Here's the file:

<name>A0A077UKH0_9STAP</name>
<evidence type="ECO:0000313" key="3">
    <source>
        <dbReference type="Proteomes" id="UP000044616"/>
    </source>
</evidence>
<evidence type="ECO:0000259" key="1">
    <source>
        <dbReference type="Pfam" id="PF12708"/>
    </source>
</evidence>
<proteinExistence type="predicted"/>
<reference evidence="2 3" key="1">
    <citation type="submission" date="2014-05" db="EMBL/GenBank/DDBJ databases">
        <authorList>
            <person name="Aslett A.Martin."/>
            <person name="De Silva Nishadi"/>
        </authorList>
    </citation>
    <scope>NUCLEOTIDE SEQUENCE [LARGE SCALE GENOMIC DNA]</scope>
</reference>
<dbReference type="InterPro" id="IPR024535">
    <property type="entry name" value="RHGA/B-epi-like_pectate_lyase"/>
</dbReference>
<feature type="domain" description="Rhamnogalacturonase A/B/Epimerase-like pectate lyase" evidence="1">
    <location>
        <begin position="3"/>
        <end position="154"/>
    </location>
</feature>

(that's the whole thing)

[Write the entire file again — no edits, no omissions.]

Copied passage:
<name>A0A077UKH0_9STAP</name>
<evidence type="ECO:0000313" key="3">
    <source>
        <dbReference type="Proteomes" id="UP000044616"/>
    </source>
</evidence>
<evidence type="ECO:0000259" key="1">
    <source>
        <dbReference type="Pfam" id="PF12708"/>
    </source>
</evidence>
<proteinExistence type="predicted"/>
<reference evidence="2 3" key="1">
    <citation type="submission" date="2014-05" db="EMBL/GenBank/DDBJ databases">
        <authorList>
            <person name="Aslett A.Martin."/>
            <person name="De Silva Nishadi"/>
        </authorList>
    </citation>
    <scope>NUCLEOTIDE SEQUENCE [LARGE SCALE GENOMIC DNA]</scope>
</reference>
<dbReference type="InterPro" id="IPR024535">
    <property type="entry name" value="RHGA/B-epi-like_pectate_lyase"/>
</dbReference>
<feature type="domain" description="Rhamnogalacturonase A/B/Epimerase-like pectate lyase" evidence="1">
    <location>
        <begin position="3"/>
        <end position="154"/>
    </location>
</feature>